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Kkadaegi: A Life at a Sorting Center A Delivery Box Comes with a Million Different StoriesLee Jong-chul

『Kkadaegi: A Life at a Sorting Center A Delivery Box Comes with a Million Different Stories』

Author : Lee Jong-chul
Publisher : Bori
Publication date : May 13, 2019
Number of pages : 284
Format : 153x225mm
ISBN : 9791163140399

Lee Jong-chul

After majoring in painting from an art college, he relocated to Seoul. He made a living working as a Kkadaegi part-timer, loading and unloading delivery trucks for 6 years. Based on his experiences during this time, he created the comic book Kkadaegi. In addition, he participated in the book project for all three books of the children’s comic book series Marine Boy Chang-dae as an illustrator.

The Long-brewed Kkadaegi Story


Kkadaegi is a story based on a real life experience of the author Lee Jong-chul, who worked for 6 years as a part time Kkadaegi, which is a name of a job loading and unloading delivery trucks. The entire story consists of two parts. The 12-episode part one and 11-episode part two are sequenced in chronological order. The entire story, which begins with the first episode titled “Kkadaegi?” and ends with the last episode titled “Kkadaegi”, unfolds with structural cohesion and closure. The main protagonist Lee Ba-da is the primary agent leading the narrative as well as the unifying agent of the entire story. In between stories, several other supporting characters lead their own narratives, adding the element of inclusion to the entire story. Readers meet a diverse cast of characters such as Kkadaegi part-timers, those who make a living doing Kkadaegi work, people doing a variety of jobs related to home deliveries and aspiring artists.

The third episode “Fragile-Handle with Care” showcases the author’s perspective and style. The main character, who is one week into the Kkadaegi work, thinks he is getting the hang of it, but then finds himself late for work one day and starts sprinting. Since the main character stays up late writing stories, he has a hard time waking up for work. After getting an earful from the branch manager, Lee Ba-da starts his day at work and comes across a box labeled “Fragile-Handle with Care.” Come to think of it, the massive wall of boxes has all kinds of labels that say ‘Same-day Delivery’, ‘Express Delivery’, ‘No Loading’, ‘Fragile – Do Not Throw’, ‘Fresh Goods’, ‘Thank you, Mr. Delivery’, etc. In the next page, Ba-da says “Gees, my body will break down first” while holding a big table labeled “Fragile-Handle with Care.” While taking a break, he receives a text message from a friend who has got a job in Seoul. She was his classmate in his old art class. They decide to meet up later that day and coincidentally, a small but heavy box atop a big box falls on his face. His eyes are swollen from the incident, but he is still happy to see her. She tells him she has been working overtime almost every night and that she needs to sleep at the desk for just 10 minutes. She wakes up and returns to her office. After seeing her off, he gets on a bus. As he does, he sees a designated driver for hire getting off the bus to run off in a hurry. The next panel shows the back of the bus and Ba-da, who is running to work the next morning. Across the two frames, he utters his monologue, “Our mind and body are all fragile, handle with care.”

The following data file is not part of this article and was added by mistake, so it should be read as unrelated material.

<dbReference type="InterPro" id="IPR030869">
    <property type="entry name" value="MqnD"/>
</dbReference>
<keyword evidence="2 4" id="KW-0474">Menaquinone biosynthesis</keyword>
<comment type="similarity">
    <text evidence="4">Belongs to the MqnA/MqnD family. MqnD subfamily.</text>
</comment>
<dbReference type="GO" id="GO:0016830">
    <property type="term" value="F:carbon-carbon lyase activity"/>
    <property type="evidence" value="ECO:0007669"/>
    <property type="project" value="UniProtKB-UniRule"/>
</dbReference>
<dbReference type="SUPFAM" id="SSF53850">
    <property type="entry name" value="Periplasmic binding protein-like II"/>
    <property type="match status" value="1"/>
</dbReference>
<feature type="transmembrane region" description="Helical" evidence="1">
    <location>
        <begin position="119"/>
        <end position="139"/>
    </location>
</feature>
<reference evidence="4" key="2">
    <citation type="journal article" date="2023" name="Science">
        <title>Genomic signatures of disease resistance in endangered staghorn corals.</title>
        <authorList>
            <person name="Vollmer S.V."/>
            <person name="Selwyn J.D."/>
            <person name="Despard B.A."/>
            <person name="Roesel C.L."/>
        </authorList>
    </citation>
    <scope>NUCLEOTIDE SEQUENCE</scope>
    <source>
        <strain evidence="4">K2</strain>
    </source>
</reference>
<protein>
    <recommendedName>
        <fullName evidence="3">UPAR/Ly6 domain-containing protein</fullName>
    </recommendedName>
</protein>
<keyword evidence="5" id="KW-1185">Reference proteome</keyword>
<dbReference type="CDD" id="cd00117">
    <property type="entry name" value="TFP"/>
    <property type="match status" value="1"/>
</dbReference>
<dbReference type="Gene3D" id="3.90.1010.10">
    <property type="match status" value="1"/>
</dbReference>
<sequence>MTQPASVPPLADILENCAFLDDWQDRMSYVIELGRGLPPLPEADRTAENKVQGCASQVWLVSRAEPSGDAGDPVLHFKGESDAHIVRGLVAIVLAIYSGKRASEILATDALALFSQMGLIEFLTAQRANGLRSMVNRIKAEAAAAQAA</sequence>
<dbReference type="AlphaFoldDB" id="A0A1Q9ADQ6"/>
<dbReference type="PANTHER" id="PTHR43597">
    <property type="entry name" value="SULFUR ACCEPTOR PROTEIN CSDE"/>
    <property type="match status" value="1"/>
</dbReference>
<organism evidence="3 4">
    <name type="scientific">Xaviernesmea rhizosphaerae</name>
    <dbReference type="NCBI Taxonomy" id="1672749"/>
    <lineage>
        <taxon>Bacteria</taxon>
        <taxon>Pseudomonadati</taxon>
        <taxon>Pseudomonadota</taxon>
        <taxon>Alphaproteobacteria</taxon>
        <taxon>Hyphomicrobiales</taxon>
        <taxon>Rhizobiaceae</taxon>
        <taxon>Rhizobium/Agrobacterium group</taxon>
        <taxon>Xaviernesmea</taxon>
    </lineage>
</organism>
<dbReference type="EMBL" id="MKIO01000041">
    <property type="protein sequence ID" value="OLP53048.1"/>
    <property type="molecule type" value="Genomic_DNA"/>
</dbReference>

Just as his monologue goes, all the characters in the story are placed in time and space where everyone’s mind and body are so fragile and easily breakable. Most of the Kkadaegi part-timers run away during their first break or after the first day. The same goes for the delivery men. Since the work is too challenging, people don’t hesitate to leave their work for better working conditions. That is why people do not care to know each other’s names and get better acquainted. It is a relationship that shows no matter how long you may work with each other, you don’t bother to get to know one another. This is not something extraordinary. It is not hard to find people who do not bother to know another person’s name, keeping them nameless in their relationships. Day in and day out, we receive all kinds of services from so many different people. I wonder how many of them we know by their names. Be it janitors, guards, cleaning ladies, or restaurant or cafe servers, we don’t bother to get acquainted with them and know them by their names. We are so used to being indifferent to others that this cannot be easily reversed with mere campaigns. The biggest strength of this piece is its composed nature. Had the author used his writing as an outlet to pour out his anger toward the delivery-working environment, the people, and the system, despite it being accurately described (the situation based on his own experience as a Kkadaegi worker), it would have added too many layers of frustration for the readers to digest. Because we all know that this is not an easy issue to deal with. While working as a Kkadaegi for a long time, the author may have relived the experience over and over, hoping to bring it to life someday. The author also shows how small acts of kindness from people can make one’s day amid intensive labor. The simple and clean cut drawing style is consistent with the narrative style. Its composure appeals more to the readers. When it rains, delivery men cover the boxes instead of covering themselves. An old lady offers a warm drink to the delivery man who delivered vegetables from the countryside to her house in soaking wet weather. In the fall, the harvest season, the delivery scene is filled with painful groans over heavy loads of produce to deliver. Lee Ba-da implicitly signals that we should never complain again about delivery delays.


By Han Sang-jung
Professor, Dept. of French Language and Literature, Incheon National University

Translated by